Dr. Norbert Schwarz co-directs the Dornsife Center for Mind and Society at the University of Southern California (with Dr. Daphna Oyserman) where he is a Provost’s Professor of Psychology. He has worked expansively: with big ideas that cut across the disciplines of the Social Sciences and across institutions in Germany and the United States. While there are many projects with which Dr. Schwarz and his colleagues have been involved, he tends to be most cited for his studies relating to well-being and how states of emotion can influence decision-making processes. Others might know him best for his scholarly work on methodological instruments and how the construction of questions and surveys can so powerfully alter how people respond to them. Or maybe he is best known for his work on fluency and how rapid understanding and retrieval of concepts can shape their representation. Or maybe it is something else entirely in which you might’ve come across Dr. Schwarz’s research.
Dr. Schwarz introduces himself:
In this first excerpt, Dr. Schwarz describes a little about his parents and the region in which he grew up in southwestern Germany (about 1:30). As he describes, if everything had gone according to his parent’s plan, he might have eventually become a bank clerk!
One could learn quite a lot about Dr. Schwarz from his childhood. In this next excerpt he describes his experience in school in a manner that dramatically sketches the rise of his indomitable intellect and independence. He recalled the heart condition that cast a shadow over his activities from years 8-14, his involvement with protests and rebellion against the authoritarian approach of his school, and eventually leaving home at 16 to live/work independently and complete his early education before heading to university. (About 4:10):
With some wry humor and amusement, Dr. Schwarz recalls his formative introduction to Psychology, cross-disciplinary Social Science research, and the methods of experimentation during his education at the University of Mannheim (Dipl. of Sociology in 1977, D.Phil in Soc & Psych in 1980). There were ongoing debates between sociology and psychology theorists, objective and subjective assessments, cognitive and decision-making models, and all of this surrounded and engaged young Norbert. All of this and the historical growth of the Social Indicators movement is recalled in this next excerpt from our conversation (about 5 min):
As Dr. Schwarz recalled, the University of Mannheim was relatively new and the programs in social sciences were progressive and extremely active. They welcomed regular visiting scholars and the students and faculty of that program would regularly find and work with influential scholars bringing that knowledge back to Mannheim. In terms of clarifying some of the history and the emergence of research on Judgments and Decision making and the related topics in Social Cognition in the 1980’s, here is a wonderful recollection from Dr. Schwarz. He and a fellow student/collaborator, Fritz Strack, found themselves in a fortunate position in 1980 to draw on some of the most critical theoretical approaches taking hold in Psychology. In this excerpt, Dr. Schwartz recalls some of this history in late 1979 into the early 1980’s at Mannheim (about 2:30):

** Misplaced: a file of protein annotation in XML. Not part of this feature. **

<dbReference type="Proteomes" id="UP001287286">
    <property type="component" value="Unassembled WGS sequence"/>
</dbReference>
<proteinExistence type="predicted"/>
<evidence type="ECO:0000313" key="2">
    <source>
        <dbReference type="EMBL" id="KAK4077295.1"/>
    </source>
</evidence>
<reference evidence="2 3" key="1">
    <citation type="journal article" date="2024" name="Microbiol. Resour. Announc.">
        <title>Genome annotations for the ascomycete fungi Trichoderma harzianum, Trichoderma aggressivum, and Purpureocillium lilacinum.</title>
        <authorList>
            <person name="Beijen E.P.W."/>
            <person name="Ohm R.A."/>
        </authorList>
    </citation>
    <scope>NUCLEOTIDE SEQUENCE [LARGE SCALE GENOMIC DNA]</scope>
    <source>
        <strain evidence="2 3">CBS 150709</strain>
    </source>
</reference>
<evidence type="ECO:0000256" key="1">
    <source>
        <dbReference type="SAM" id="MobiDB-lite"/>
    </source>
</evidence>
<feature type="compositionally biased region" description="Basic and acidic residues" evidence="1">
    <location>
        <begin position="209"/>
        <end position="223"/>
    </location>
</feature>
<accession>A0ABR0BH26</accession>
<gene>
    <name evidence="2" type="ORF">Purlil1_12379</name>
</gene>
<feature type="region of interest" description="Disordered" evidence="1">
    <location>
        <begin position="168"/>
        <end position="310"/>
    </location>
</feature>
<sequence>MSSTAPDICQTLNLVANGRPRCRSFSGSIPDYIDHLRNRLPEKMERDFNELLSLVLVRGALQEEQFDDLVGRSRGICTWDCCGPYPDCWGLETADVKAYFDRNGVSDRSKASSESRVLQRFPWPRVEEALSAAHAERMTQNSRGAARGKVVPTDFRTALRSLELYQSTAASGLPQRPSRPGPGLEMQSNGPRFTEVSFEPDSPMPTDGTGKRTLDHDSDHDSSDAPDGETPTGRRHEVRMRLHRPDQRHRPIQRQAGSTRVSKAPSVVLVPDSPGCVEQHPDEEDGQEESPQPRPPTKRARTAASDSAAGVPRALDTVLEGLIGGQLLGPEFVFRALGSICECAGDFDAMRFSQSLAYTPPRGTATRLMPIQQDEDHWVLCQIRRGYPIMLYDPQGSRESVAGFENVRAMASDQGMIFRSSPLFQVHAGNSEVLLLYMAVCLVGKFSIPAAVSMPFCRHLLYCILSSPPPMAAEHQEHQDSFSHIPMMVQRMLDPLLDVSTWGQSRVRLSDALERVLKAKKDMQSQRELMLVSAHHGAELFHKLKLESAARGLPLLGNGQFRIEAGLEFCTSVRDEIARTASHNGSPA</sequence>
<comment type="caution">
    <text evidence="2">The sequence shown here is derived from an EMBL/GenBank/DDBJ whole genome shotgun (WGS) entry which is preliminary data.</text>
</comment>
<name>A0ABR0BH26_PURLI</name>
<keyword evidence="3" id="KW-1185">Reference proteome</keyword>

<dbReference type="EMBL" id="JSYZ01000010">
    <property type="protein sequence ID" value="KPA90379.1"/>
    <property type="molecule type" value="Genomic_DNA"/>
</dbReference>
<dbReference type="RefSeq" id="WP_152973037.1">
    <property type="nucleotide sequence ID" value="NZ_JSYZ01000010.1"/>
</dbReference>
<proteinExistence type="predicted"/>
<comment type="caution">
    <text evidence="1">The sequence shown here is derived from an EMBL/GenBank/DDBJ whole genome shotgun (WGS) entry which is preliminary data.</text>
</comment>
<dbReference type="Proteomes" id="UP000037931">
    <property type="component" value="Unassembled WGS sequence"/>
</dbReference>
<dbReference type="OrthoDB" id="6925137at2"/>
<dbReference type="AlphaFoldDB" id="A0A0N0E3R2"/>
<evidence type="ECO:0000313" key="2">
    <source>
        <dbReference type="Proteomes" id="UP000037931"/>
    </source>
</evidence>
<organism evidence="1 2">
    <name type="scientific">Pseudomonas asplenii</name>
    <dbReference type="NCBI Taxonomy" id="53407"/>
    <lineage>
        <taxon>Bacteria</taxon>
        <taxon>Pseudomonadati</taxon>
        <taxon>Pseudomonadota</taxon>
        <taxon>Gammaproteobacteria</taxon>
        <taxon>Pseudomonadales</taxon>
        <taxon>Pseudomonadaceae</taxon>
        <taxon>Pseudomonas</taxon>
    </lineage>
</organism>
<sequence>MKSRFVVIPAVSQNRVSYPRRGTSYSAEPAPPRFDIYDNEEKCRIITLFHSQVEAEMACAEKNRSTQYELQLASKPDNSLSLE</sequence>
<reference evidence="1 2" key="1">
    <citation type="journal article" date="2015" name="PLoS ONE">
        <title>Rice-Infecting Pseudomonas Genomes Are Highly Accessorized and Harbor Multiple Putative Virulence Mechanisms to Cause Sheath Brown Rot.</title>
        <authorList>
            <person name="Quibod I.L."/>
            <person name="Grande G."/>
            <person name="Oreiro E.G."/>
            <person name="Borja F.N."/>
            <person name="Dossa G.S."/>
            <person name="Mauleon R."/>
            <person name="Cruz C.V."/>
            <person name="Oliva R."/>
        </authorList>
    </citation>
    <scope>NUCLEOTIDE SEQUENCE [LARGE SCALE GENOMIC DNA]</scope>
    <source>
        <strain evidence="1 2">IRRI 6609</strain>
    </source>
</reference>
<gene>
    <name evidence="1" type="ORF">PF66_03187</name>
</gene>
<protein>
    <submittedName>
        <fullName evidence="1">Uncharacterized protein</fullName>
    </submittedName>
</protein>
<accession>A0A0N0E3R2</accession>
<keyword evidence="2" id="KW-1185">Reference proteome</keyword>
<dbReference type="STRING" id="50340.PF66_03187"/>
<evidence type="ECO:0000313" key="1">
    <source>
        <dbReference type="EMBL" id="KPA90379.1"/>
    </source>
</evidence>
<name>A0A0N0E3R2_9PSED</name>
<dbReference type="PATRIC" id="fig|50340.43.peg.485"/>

Here is one more excerpt from my conversation with Dr. Schwartz in which he recalled some of his major findings and theoretical constructs. He approached the research in a kind of quirky manner that worked out really well for him: the research in his program was unified using the outcome, the dependent variable. Any method was useful, any type of manipulation as long as it helped he and his colleagues to understand how people evaluated their lives. What they found are some profound effects that clarify how people define their own well-being, and the standards that they use to experience well-being. This included everything from the current weather (which only matters if you are not really paying attention to it but just experiencing the effects of it) to whether you are recalling recent or past events of your life. Thinking about recent good things, or distant bad things tends to cause people to evaluate their lives as going well. Recent bad events and long past good events cause one to evaluate their lives and happiness as worse. There’s a lot for him to describe over couple of decades of research, but here are a few of those big findings (about 5:15)
Kind of astounding, isn’t it? Life satisfaction and one’s very happiness may have very little to do with objective social indicators like wealth, education, etc. In any given moment some of the most salient indicators of your mood and assessment of happiness will reflect the good or bad events of your life (and whether they are current are in your past), and a whole of assortment of contextual factors in your environment including the weather!
There is much more to Dr. Schwarz’ life and research and I look forward to sharing more in the book! For much more on his research, you’ll find a bunch of it here:
Photo credit to Peter Zhou of USC!